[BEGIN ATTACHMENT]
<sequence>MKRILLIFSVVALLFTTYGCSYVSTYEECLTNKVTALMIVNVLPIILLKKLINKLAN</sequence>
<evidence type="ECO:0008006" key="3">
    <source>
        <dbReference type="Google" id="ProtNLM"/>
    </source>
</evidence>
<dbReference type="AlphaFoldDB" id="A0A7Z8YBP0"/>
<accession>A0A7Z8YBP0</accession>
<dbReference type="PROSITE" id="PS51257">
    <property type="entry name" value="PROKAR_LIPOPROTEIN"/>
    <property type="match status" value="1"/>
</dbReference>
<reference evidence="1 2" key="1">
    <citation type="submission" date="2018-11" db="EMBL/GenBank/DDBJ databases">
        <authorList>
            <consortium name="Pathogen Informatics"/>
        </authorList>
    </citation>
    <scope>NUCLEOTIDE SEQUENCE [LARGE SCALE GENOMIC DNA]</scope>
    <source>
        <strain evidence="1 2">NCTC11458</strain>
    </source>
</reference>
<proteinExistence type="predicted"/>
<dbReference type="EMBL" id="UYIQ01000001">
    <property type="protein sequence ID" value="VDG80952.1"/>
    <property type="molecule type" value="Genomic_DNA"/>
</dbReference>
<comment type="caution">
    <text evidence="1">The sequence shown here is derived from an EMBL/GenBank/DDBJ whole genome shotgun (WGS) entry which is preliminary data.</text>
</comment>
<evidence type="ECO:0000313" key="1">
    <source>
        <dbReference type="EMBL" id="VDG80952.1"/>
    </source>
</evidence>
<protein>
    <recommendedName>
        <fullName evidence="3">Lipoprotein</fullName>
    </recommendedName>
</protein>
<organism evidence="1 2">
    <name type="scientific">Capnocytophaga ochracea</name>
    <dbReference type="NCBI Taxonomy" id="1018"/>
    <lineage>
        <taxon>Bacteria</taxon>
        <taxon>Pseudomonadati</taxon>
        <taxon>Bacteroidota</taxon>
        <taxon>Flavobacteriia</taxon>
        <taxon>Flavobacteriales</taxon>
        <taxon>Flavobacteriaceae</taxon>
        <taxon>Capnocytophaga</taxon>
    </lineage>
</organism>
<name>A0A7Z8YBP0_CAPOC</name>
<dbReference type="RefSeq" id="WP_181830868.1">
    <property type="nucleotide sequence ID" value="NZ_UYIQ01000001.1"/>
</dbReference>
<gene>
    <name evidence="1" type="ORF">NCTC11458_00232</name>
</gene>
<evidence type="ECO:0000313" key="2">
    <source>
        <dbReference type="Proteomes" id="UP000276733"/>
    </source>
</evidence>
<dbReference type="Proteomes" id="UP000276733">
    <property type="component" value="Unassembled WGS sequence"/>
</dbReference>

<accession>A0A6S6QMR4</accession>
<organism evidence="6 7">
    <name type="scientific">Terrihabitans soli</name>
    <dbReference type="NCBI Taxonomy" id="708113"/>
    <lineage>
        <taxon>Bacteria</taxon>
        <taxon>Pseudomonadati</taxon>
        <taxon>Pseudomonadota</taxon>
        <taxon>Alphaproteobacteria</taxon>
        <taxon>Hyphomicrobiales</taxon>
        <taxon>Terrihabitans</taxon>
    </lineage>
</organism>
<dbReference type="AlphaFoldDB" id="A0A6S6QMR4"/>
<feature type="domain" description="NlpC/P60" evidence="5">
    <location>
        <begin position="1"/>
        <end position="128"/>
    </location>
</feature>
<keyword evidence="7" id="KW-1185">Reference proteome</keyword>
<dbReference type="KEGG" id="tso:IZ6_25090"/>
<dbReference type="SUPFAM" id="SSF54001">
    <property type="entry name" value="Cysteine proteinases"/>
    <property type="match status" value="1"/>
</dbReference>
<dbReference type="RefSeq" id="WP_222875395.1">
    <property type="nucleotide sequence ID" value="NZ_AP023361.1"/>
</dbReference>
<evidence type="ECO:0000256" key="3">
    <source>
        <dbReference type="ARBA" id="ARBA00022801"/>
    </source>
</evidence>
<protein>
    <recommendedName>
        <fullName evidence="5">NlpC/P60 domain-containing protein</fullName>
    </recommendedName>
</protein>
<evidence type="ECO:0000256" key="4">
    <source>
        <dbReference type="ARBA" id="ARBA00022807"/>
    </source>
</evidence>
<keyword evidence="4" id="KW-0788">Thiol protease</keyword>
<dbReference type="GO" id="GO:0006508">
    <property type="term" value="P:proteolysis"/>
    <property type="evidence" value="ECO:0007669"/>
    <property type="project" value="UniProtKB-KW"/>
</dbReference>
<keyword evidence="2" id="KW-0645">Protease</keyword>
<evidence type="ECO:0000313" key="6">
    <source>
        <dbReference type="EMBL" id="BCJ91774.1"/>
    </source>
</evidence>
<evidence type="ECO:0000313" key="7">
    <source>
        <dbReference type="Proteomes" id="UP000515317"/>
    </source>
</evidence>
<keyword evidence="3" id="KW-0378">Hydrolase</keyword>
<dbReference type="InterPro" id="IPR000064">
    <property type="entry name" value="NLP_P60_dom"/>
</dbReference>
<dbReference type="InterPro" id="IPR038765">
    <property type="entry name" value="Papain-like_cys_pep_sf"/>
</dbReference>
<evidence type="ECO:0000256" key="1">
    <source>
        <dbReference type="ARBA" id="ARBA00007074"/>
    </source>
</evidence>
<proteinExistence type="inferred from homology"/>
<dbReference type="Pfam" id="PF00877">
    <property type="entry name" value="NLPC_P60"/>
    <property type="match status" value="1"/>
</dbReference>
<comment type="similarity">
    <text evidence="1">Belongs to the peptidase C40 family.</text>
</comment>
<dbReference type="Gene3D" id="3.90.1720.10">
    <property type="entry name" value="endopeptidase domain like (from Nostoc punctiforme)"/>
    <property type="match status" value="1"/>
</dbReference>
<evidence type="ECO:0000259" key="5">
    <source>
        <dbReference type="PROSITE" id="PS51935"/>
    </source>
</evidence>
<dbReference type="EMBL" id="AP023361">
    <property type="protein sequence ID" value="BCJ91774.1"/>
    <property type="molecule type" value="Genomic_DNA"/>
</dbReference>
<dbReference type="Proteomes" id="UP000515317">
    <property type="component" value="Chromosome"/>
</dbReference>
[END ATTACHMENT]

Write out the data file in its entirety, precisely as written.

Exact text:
<sequence>MKRILLIFSVVALLFTTYGCSYVSTYEECLTNKVTALMIVNVLPIILLKKLINKLAN</sequence>
<evidence type="ECO:0008006" key="3">
    <source>
        <dbReference type="Google" id="ProtNLM"/>
    </source>
</evidence>
<dbReference type="AlphaFoldDB" id="A0A7Z8YBP0"/>
<accession>A0A7Z8YBP0</accession>
<dbReference type="PROSITE" id="PS51257">
    <property type="entry name" value="PROKAR_LIPOPROTEIN"/>
    <property type="match status" value="1"/>
</dbReference>
<reference evidence="1 2" key="1">
    <citation type="submission" date="2018-11" db="EMBL/GenBank/DDBJ databases">
        <authorList>
            <consortium name="Pathogen Informatics"/>
        </authorList>
    </citation>
    <scope>NUCLEOTIDE SEQUENCE [LARGE SCALE GENOMIC DNA]</scope>
    <source>
        <strain evidence="1 2">NCTC11458</strain>
    </source>
</reference>
<proteinExistence type="predicted"/>
<dbReference type="EMBL" id="UYIQ01000001">
    <property type="protein sequence ID" value="VDG80952.1"/>
    <property type="molecule type" value="Genomic_DNA"/>
</dbReference>
<comment type="caution">
    <text evidence="1">The sequence shown here is derived from an EMBL/GenBank/DDBJ whole genome shotgun (WGS) entry which is preliminary data.</text>
</comment>
<evidence type="ECO:0000313" key="1">
    <source>
        <dbReference type="EMBL" id="VDG80952.1"/>
    </source>
</evidence>
<protein>
    <recommendedName>
        <fullName evidence="3">Lipoprotein</fullName>
    </recommendedName>
</protein>
<organism evidence="1 2">
    <name type="scientific">Capnocytophaga ochracea</name>
    <dbReference type="NCBI Taxonomy" id="1018"/>
    <lineage>
        <taxon>Bacteria</taxon>
        <taxon>Pseudomonadati</taxon>
        <taxon>Bacteroidota</taxon>
        <taxon>Flavobacteriia</taxon>
        <taxon>Flavobacteriales</taxon>
        <taxon>Flavobacteriaceae</taxon>
        <taxon>Capnocytophaga</taxon>
    </lineage>
</organism>
<name>A0A7Z8YBP0_CAPOC</name>
<dbReference type="RefSeq" id="WP_181830868.1">
    <property type="nucleotide sequence ID" value="NZ_UYIQ01000001.1"/>
</dbReference>
<gene>
    <name evidence="1" type="ORF">NCTC11458_00232</name>
</gene>
<evidence type="ECO:0000313" key="2">
    <source>
        <dbReference type="Proteomes" id="UP000276733"/>
    </source>
</evidence>
<dbReference type="Proteomes" id="UP000276733">
    <property type="component" value="Unassembled WGS sequence"/>
</dbReference>

<accession>A0A6S6QMR4</accession>
<organism evidence="6 7">
    <name type="scientific">Terrihabitans soli</name>
    <dbReference type="NCBI Taxonomy" id="708113"/>
    <lineage>
        <taxon>Bacteria</taxon>
        <taxon>Pseudomonadati</taxon>
        <taxon>Pseudomonadota</taxon>
        <taxon>Alphaproteobacteria</taxon>
        <taxon>Hyphomicrobiales</taxon>
        <taxon>Terrihabitans</taxon>
    </lineage>
</organism>
<dbReference type="AlphaFoldDB" id="A0A6S6QMR4"/>
<feature type="domain" description="NlpC/P60" evidence="5">
    <location>
        <begin position="1"/>
        <end position="128"/>
    </location>
</feature>
<keyword evidence="7" id="KW-1185">Reference proteome</keyword>
<dbReference type="KEGG" id="tso:IZ6_25090"/>
<dbReference type="SUPFAM" id="SSF54001">
    <property type="entry name" value="Cysteine proteinases"/>
    <property type="match status" value="1"/>
</dbReference>
<dbReference type="RefSeq" id="WP_222875395.1">
    <property type="nucleotide sequence ID" value="NZ_AP023361.1"/>
</dbReference>
<evidence type="ECO:0000256" key="3">
    <source>
        <dbReference type="ARBA" id="ARBA00022801"/>
    </source>
</evidence>
<protein>
    <recommendedName>
        <fullName evidence="5">NlpC/P60 domain-containing protein</fullName>
    </recommendedName>
</protein>
<evidence type="ECO:0000256" key="4">
    <source>
        <dbReference type="ARBA" id="ARBA00022807"/>
    </source>
</evidence>
<keyword evidence="4" id="KW-0788">Thiol protease</keyword>
<dbReference type="GO" id="GO:0006508">
    <property type="term" value="P:proteolysis"/>
    <property type="evidence" value="ECO:0007669"/>
    <property type="project" value="UniProtKB-KW"/>
</dbReference>
<keyword evidence="2" id="KW-0645">Protease</keyword>
<evidence type="ECO:0000313" key="6">
    <source>
        <dbReference type="EMBL" id="BCJ91774.1"/>
    </source>
</evidence>
<evidence type="ECO:0000313" key="7">
    <source>
        <dbReference type="Proteomes" id="UP000515317"/>
    </source>
</evidence>
<keyword evidence="3" id="KW-0378">Hydrolase</keyword>
<dbReference type="InterPro" id="IPR000064">
    <property type="entry name" value="NLP_P60_dom"/>
</dbReference>
<dbReference type="InterPro" id="IPR038765">
    <property type="entry name" value="Papain-like_cys_pep_sf"/>
</dbReference>
<evidence type="ECO:0000256" key="1">
    <source>
        <dbReference type="ARBA" id="ARBA00007074"/>
    </source>
</evidence>
<proteinExistence type="inferred from homology"/>
<dbReference type="Pfam" id="PF00877">
    <property type="entry name" value="NLPC_P60"/>
    <property type="match status" value="1"/>
</dbReference>
<comment type="similarity">
    <text evidence="1">Belongs to the peptidase C40 family.</text>
</comment>
<dbReference type="Gene3D" id="3.90.1720.10">
    <property type="entry name" value="endopeptidase domain like (from Nostoc punctiforme)"/>
    <property type="match status" value="1"/>
</dbReference>
<evidence type="ECO:0000259" key="5">
    <source>
        <dbReference type="PROSITE" id="PS51935"/>
    </source>
</evidence>
<dbReference type="EMBL" id="AP023361">
    <property type="protein sequence ID" value="BCJ91774.1"/>
    <property type="molecule type" value="Genomic_DNA"/>
</dbReference>
<dbReference type="Proteomes" id="UP000515317">
    <property type="component" value="Chromosome"/>
</dbReference>